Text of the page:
The African Union - a multipurpose cooperation platform which most believe inspired by the European Union - came to exist to transform the continents fate into a prosperous one. European Union unprecedentedly becomes the crucial factor to speed up the Europe’s integration. European Union is an economic community and was not meant, first, a political one. Hence European Union can be a quintessential lesson for the African Union if the later understands the formers achievement came because of the exclusive emphasis given to the economic approach. The paper empirically argues that economic integration leads to an outright continental political unity. Accordingly the continent’s integration can only be achieved when economic approach is given prior emphasis. The political approach is a default which by nature follows the achievements gained from economic approach.
Growth Impact and Determinants of Foreing Direct Investment in Kosovo, Journal of Macroeconomic Dynamics Research, 2013, 10.12966/jmdr.11.01.2013
1 Comment → add new, Nakije Kida
Unilateral gynecomastia: The assessment of 23 patients, Archives of Clinical and Experimental Surgery (ACES), 2016, 10.5455/aces.20160127010538
1 Comment → add new, Salih Basat, Fatih Ceran, Ilker Uscetin, Ismail Akan, Oguzhan Demirel, Mehmet Bozkurt
Seasonal redistribution of water in the surficial Martian regolith: Results from the Mars Odyssey high-energy neutron detector (HEND), Solar System Research, 2007, 10.1134/s0038094607020013
1 Comment → add new, R. O. Kuzmin, E. V. Zabalueva, I. G. Mitrofanov, M. L. Litvak, A. V. Rodin, W. V. Boynton, R. S. Saunders
The seasonal variation of neutron emissions from Mars in different spectral intervals measured by the HEND neutron detector for the entire Martian year are analyzed. Based on these data, the spatial variations of the neutron emissions from the planet are globally mapped as a function of season, and the dynamics of seasonal variation of neutron fluxes with different energies is analyzed in detail. No differences were found between seasonal regimes of neutron fluxes in different energy ranges in the southern hemisphere of Mars, while the regime of fast neutrons (with higher energies) during the northern winter strongly differs from that during the southern winter. In winter (L s = 270°–330°), the fast neutron fluxes are noticeably reduced in the northern hemisphere (along with the consecutive thickening of the seasonal cap of solid carbon dioxide). This provides evidence of a temporary increase in the water content in the effective layer of neutron generation. According to the obtained estimates, the observed reduction of the flux of fast neutrons in the effective layer corresponds to an increase in the water abundance of up to 5% in the seasonal polar cap (70°–90°N), about 3% at mid-latitudes, and from 1.5 to 2% at low latitudes. The freezing out of atmospheric water at the planetary surface (at middle and high latitudes) and the hydration of salt minerals composing the Martian soil are considered as the main processes responsible for the temporary increase in the water content in the soil and upper layer of the seasonal polar cap. The meridional atmospheric transport of water vapor from the summer southern to the winter northern hemisphere within the Hadley circulation cell is a basic process that delivers water to the subsurface soil layer and ensures the observed scale of the seasonal increase in water abundance. In the summer northern hemisphere, the similar Hadley circulation cell transports mainly dry air masses to the winter southern hemisphere. The point is that the water vapor becomes saturated at lower heights during aphelion, and the bulk of the atmospheric water mass is captured in the near-equatorial cloudy belt and, thus, is only weakly transferred to the southern hemisphere. This phenomenon, known as the Clancy effect, was suggested by Clancy et al. (1996) as a basic mechanism for the explanation of the interhemispheric asymmetry of water storage in permanent polar caps. The asymmetry of seasonal meridional circulation of the Martian atmosphere seems to be another factor determining the asymmetry of the seasonal water redistribution in the “atmosphere-regolith-seasonal polar caps” system, found in the peculiarities of the seasonal regime of the neutron emission of Mars.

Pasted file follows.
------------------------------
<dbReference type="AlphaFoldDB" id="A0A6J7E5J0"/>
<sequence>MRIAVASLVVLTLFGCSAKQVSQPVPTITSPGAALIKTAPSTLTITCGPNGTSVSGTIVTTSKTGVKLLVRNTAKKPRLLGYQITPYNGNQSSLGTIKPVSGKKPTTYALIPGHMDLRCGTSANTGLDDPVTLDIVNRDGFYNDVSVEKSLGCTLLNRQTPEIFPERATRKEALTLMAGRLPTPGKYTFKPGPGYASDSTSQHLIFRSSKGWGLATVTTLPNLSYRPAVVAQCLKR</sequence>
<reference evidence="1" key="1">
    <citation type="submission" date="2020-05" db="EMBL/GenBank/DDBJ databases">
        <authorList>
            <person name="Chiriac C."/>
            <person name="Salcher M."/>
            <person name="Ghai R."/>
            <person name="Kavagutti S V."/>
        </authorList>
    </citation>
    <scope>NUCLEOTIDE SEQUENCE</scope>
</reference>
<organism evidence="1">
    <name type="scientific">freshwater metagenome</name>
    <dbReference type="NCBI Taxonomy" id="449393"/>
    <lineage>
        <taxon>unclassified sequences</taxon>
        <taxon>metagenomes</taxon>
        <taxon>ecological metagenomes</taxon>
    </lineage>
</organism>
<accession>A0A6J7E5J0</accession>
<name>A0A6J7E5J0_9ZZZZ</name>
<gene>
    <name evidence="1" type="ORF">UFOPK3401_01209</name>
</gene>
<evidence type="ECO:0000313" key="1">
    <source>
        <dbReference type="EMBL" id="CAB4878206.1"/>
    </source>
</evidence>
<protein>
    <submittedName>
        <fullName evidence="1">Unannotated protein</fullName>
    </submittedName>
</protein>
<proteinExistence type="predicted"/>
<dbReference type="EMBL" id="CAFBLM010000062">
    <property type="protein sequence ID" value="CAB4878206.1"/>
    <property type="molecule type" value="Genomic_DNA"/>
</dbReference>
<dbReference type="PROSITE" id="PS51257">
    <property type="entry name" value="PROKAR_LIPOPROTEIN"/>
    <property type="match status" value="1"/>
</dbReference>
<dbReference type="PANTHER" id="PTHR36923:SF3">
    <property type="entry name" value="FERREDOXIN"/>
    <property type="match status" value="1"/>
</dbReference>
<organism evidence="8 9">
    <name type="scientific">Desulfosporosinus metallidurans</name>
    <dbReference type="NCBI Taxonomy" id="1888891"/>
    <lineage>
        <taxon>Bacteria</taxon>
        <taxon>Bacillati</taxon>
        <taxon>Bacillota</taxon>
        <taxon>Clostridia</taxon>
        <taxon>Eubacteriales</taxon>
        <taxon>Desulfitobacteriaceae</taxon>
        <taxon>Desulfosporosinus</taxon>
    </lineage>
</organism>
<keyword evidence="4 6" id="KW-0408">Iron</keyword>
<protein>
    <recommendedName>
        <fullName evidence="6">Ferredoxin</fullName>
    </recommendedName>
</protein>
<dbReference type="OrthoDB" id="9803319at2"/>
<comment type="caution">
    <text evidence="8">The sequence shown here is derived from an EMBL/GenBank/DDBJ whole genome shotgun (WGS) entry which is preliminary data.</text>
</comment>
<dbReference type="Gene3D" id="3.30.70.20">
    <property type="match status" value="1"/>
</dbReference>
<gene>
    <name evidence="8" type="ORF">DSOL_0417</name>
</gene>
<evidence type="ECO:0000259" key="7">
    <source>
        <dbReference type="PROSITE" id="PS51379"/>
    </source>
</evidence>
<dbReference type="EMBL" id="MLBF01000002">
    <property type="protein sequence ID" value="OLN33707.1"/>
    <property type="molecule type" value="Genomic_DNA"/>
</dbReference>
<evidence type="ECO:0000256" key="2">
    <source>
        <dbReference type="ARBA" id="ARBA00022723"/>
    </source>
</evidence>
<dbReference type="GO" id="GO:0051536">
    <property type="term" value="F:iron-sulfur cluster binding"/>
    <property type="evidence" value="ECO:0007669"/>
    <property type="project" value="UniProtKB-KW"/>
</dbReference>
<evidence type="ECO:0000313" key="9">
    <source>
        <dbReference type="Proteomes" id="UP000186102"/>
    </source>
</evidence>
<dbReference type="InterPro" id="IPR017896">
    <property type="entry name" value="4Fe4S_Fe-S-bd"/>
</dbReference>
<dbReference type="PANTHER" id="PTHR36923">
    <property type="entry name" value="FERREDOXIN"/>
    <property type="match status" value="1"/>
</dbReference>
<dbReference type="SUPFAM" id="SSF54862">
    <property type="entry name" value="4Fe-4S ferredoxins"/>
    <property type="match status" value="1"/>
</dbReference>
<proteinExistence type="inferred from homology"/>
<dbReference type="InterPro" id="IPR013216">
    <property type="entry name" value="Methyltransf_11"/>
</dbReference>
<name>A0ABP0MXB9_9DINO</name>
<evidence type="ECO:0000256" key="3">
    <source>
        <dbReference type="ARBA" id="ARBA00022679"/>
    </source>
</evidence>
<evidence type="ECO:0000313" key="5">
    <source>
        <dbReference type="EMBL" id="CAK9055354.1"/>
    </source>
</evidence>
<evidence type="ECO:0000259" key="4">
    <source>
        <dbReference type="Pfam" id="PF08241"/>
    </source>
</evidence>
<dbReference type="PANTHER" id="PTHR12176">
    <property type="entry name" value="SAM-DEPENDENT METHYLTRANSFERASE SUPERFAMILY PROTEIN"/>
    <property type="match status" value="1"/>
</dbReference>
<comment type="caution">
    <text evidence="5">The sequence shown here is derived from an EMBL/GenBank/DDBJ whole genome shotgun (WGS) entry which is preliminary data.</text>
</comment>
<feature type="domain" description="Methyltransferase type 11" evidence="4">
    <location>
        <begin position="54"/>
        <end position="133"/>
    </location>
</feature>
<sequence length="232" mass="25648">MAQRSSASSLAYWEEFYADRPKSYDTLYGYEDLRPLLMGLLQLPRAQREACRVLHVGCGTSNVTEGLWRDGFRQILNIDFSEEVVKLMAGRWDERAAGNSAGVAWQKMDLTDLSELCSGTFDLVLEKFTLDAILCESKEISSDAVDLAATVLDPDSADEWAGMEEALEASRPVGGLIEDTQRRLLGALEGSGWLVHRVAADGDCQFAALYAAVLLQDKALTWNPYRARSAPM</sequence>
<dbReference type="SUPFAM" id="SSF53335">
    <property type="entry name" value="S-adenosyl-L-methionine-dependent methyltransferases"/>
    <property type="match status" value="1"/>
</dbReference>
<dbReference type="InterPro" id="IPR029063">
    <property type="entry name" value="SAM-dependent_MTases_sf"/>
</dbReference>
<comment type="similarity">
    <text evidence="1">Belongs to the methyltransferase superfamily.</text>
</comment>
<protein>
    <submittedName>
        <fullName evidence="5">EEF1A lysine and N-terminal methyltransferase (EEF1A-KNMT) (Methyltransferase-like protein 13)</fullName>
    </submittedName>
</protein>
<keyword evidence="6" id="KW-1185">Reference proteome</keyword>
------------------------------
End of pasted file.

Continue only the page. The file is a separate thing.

MicroRNAs in Brain Metastases: Potential Role as Diagnostics and Therapeutics, International Journal of Molecular Sciences, 2014, 10.3390/ijms150610508
2 Comments → add new, Samer Alsidawi, Ehsan Malek, James Driscoll
Brain metastases remain a daunting adversary that negatively impact patient survival. Metastatic brain tumors affect up to 45% of all cancer patients with systemic cancer and account for ~20% of all cancer-related deaths. A complex network of non-coding RNA molecules, microRNAs (miRNAs), regulate tumor metastasis. The brain micro-environment modulates metastatic tumor growth; however, defining the precise genetic events that promote metastasis in the brain niche represents an important, unresolved problem. Understanding these events will reveal disease-based targets and offer effective strategies to treat brain metastases. Effective therapeutic strategies based upon the biology of brain metastases represent an urgent, unmet need with immediate potential for clinical impact. Studies have demonstrated the ability of miRNAs to distinguish normal from cancerous cells, primary from secondary brain tumors, and correctly categorize metastatic brain tumor tissue of origin based solely on miRNA profiles. Interestingly, manipulation of miRNAs has proven effective in cancer treatment. With the promise of reduced toxicity, increased efficacy and individually directed personalized anti-cancer therapy, using miRNA in the treatment of metastatic brain tumors may prove very useful and improve patient outcome. In this review, we focus on the potential of miRNAs as diagnostic and therapeutic targets for the treatment of metastatic brain lesions.
Proteolysis Inhibitor E-Aminocaproic Acid as Effective Drug for Prevention and Treatment of Influenza, Other Acute Respiratory Viral Infections and their Bacterial Complications, 1st International Electronic Conference on Medicinal Chemistry, 2015, 10.3390/ecmc-1-A050
7 Comments → add new, V. Lozitsky, A. Fedchuk, T. Grydina, L. Shytikova, L. Mudryk, S. Socheslo, M. Lebediuk, O. Voronkov, V. Trykhlib, A. Frolov, V. Zadorozhna, V. Buiko, S. Tkachuk